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16-05-2012 | Cardiometabolic | Article

Doubt cast over cardiovascular protective effect of raising HDL cholesterol


Free abstract

MedWire News: Raising plasma high-density lipoprotein (HDL) cholesterol may not necessarily reduce the risk for myocardial infarction (MI), show US research findings.

The mendelian randomization study indicates that genetic mechanisms that result in elevated HDL cholesterol levels do not seem to have any impact on MI risk.

"Just because an intervention raises HDL cholesterol, we cannot assume automatically that risk for heart attack will be lowered," lead author Sekar Kathiresan from Harvard Medical School in Boston told MedWire News.

"For those patients with low HDL cholesterol, we may want to specifically avoid giving drugs for the sole purpose of raising HDL cholesterol until such drugs have been proven to work in randomized controlled trials."

Despite the well established link between high plasma HDL cholesterol and reduced MI risk, the available evidence for the causal relevance of HDL cholesterol from randomized trials or mendelian diseases is scarce and inconsistent, explain Kathiresan and team in The Lancet.

"For a biomarker directly involved in disease pathogenesis, we expect a genetic variant that modulates the biomarker to likewise confer risk for disease," they remark.

To investigate, the researchers performed two mendelian randomization analyses to examine whether the association of plasma HDL cholesterol with myocardial infarction is causal.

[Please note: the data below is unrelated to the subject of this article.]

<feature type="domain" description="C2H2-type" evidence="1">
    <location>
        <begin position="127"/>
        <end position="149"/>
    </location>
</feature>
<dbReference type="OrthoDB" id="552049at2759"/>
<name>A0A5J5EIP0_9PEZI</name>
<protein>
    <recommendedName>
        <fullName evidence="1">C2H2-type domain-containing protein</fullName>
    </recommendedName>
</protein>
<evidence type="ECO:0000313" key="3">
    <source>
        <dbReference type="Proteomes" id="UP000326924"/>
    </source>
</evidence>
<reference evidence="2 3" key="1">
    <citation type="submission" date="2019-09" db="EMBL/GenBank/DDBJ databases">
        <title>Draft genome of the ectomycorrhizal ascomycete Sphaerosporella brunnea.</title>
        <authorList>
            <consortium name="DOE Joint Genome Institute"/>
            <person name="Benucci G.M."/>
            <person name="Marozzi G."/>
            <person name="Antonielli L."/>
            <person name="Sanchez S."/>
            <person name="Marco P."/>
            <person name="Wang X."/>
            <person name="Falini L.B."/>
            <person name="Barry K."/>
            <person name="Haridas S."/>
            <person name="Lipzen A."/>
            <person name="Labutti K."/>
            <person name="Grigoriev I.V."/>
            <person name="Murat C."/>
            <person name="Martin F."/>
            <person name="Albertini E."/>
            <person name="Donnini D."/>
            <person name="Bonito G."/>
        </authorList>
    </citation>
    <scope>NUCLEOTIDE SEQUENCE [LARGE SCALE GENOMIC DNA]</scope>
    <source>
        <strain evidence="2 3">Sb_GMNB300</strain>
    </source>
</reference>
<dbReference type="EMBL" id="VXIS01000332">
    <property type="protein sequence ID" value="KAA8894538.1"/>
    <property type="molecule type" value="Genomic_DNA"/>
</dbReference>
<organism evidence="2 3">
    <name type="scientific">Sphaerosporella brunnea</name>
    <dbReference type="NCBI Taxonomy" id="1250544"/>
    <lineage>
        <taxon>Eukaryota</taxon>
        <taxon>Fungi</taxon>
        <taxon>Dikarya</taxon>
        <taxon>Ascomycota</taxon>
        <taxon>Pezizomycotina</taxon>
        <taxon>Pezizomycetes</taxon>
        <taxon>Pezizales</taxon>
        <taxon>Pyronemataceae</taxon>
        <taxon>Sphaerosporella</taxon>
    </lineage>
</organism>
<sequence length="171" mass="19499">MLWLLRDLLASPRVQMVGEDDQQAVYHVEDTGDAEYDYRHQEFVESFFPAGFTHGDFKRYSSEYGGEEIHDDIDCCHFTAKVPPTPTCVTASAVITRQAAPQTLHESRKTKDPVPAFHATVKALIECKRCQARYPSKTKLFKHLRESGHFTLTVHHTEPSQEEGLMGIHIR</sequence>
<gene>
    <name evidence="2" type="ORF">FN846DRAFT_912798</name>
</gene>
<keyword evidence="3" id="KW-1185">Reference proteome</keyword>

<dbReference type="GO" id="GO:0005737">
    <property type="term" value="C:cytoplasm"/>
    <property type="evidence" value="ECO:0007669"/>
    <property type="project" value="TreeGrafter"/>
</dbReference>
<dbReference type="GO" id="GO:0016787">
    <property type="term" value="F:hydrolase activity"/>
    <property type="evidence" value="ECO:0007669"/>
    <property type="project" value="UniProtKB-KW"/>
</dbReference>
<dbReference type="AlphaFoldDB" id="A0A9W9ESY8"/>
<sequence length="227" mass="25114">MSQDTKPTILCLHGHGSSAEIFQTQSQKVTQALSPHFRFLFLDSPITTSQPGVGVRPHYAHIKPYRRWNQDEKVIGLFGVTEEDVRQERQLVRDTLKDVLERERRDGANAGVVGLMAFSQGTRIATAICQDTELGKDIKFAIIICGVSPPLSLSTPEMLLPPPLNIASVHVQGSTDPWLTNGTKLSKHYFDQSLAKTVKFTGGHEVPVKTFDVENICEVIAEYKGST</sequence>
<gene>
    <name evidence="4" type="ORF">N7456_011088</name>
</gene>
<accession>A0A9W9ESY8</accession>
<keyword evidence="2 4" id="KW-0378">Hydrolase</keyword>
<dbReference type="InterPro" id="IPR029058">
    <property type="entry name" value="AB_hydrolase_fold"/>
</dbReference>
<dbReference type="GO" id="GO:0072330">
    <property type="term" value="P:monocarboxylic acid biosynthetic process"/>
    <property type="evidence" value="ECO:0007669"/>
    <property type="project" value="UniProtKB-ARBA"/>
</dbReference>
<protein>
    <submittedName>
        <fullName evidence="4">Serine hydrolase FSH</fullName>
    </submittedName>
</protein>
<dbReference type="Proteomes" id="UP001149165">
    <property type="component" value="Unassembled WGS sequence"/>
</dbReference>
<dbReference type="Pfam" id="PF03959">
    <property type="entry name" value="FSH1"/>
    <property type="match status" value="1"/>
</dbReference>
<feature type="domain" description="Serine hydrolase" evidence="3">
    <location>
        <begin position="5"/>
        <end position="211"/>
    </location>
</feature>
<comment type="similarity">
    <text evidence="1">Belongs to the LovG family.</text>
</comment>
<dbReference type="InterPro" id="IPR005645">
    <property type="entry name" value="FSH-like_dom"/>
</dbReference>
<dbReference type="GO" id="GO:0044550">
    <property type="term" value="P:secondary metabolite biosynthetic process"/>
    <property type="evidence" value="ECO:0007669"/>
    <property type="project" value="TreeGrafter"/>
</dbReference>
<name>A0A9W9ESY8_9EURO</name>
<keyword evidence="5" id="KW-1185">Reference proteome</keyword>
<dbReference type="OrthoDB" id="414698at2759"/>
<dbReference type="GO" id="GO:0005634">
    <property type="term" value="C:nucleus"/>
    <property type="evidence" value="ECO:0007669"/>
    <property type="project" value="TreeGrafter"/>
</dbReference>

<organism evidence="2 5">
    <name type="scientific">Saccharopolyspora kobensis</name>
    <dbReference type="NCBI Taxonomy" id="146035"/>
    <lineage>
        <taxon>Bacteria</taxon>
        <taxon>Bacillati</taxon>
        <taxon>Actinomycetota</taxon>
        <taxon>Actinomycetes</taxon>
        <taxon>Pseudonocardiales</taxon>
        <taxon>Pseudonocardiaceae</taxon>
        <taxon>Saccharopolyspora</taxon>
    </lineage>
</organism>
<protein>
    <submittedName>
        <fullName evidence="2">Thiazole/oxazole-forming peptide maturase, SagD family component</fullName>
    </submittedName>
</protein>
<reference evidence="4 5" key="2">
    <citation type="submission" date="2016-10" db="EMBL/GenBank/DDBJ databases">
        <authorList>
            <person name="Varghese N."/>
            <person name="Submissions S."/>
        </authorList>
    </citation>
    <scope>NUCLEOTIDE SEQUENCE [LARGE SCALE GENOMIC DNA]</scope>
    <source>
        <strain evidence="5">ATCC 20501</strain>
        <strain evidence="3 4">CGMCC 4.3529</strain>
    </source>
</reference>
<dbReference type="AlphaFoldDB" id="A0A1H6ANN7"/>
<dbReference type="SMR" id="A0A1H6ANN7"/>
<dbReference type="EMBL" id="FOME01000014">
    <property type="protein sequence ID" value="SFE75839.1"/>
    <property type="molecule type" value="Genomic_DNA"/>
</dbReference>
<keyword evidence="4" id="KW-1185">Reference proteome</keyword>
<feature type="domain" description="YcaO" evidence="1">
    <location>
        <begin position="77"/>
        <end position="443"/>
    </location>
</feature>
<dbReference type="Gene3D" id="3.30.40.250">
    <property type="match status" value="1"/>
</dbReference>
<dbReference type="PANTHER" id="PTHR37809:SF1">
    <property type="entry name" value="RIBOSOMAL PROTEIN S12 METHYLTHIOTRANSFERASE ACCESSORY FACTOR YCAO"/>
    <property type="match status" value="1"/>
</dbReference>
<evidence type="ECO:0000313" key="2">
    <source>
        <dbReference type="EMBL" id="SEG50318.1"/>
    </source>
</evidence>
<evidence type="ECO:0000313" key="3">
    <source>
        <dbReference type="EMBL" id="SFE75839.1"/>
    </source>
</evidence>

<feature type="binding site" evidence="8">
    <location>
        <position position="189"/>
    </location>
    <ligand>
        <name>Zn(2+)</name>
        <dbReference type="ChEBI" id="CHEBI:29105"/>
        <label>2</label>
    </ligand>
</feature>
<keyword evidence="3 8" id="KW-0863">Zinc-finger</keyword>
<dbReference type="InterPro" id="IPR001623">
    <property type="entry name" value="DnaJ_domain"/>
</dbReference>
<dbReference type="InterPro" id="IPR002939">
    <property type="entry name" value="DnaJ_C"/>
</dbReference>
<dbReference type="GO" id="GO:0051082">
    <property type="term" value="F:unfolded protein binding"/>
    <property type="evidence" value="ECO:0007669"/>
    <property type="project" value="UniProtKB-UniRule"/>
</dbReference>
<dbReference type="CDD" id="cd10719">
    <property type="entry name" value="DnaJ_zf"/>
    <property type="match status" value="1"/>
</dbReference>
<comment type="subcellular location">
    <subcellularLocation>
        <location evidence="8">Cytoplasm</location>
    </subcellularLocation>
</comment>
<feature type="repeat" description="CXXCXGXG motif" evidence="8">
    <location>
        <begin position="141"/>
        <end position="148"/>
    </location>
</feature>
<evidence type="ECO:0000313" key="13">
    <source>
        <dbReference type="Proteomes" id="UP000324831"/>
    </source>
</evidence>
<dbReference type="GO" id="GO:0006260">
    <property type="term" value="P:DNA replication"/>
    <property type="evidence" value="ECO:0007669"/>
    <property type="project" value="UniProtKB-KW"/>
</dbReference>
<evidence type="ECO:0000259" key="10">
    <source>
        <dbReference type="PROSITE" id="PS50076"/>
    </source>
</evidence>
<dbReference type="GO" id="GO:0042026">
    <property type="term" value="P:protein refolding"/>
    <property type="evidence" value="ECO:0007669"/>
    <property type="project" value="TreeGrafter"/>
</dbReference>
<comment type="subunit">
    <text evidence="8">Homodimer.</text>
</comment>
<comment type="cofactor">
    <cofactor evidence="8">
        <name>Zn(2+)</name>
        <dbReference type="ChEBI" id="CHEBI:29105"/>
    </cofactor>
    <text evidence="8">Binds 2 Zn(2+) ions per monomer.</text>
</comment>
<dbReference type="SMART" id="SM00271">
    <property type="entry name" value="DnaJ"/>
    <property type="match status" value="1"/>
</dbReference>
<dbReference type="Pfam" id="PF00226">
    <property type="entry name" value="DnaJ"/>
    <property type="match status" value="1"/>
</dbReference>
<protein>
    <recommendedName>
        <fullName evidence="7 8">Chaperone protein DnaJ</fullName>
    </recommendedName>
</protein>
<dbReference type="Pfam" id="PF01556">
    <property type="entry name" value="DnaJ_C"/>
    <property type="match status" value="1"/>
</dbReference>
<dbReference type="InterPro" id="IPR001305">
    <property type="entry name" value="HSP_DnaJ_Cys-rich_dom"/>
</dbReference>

The researchers tested a genetic variant in the endothelial lipase gene, LIPG Asn396Ser, which is known to specifically and substantially increase plasma HDL cholesterol, in 20 studies comprising a total of 20,913 MI cases and 95,407 controls.

"The LIPG 396Ser variant raises HDL cholesterol overall and also raises a subtype of HDL called large HDL," said Kathiresan.

In addition, the team tested a genetic risk score consisting of 14 common single nucleotide polymorphisms (SNPs) that are exclusively associated with HDL cholesterol, in almost 12,500 people.

The authors report that the LIPG 396Ser allele was associated with significant increases in HDL cholesterol, with an effect size that ranged from 0.8 mmol/L to 0.28 mmol/L per copy of the Ser allele.

Based on the associations between SNPs and HDL cholesterol, and those between HDL cholesterol and MI risk, the team estimated that carrying LIPG 396Ser should decrease risk for MI by 13%.

However, no such association between the variant and risk for MI was observed in 50,763 participants from six prospective cohort studies.

Whereas each standard deviation (SD) rise in HDL cholesterol was associated with a significant 48% reduction in odds for MI, there was no association between change in HDL cholesterol due to genetic score and MI risk.

The team says the data challenge several established views about plasma HDL cholesterol. The findings raise the possibility that "a specific means of raising of HDL cholesterol in human beings - namely, inhibition of endothelial lipase - will not reduce risk of myocardial infarction."

"Low HDL cholesterol tracks with a number of other factors including obesity, cigarette smoking, physical inactivity, increased cholesterol in remnant particles, increased small LDL particles, increased coagulation factors, insulin resistance, diabetes, among others," explained Kathiresen. "We hypothesize that the population association of low HDL with increased heart attack risk may be due to one of these other factors."

MedWire ( is an independent clinical news service provided by Springer Healthcare Limited. © Springer Healthcare Ltd; 2012

By Sally Robertson